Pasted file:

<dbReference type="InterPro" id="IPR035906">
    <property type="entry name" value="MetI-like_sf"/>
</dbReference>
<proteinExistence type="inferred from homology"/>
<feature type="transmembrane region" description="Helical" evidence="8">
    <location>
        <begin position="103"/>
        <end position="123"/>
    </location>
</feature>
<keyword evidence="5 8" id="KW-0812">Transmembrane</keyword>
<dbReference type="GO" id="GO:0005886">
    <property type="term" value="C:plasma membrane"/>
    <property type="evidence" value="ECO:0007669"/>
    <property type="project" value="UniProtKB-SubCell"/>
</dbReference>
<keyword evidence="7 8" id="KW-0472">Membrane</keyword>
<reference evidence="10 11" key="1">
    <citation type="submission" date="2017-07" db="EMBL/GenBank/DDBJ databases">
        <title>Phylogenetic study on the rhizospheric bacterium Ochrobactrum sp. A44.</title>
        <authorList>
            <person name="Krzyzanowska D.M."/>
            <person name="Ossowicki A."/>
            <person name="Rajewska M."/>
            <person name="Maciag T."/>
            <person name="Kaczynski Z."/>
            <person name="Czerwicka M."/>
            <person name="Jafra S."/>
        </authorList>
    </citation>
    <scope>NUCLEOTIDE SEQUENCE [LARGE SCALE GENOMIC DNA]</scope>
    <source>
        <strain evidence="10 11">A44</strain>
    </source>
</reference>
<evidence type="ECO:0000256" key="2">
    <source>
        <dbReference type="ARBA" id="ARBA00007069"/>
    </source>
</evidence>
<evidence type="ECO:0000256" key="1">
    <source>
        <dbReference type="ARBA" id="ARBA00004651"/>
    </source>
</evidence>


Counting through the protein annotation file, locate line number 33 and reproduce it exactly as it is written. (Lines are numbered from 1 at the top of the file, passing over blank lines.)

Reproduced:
        <strain evidence="10 11">A44</strain>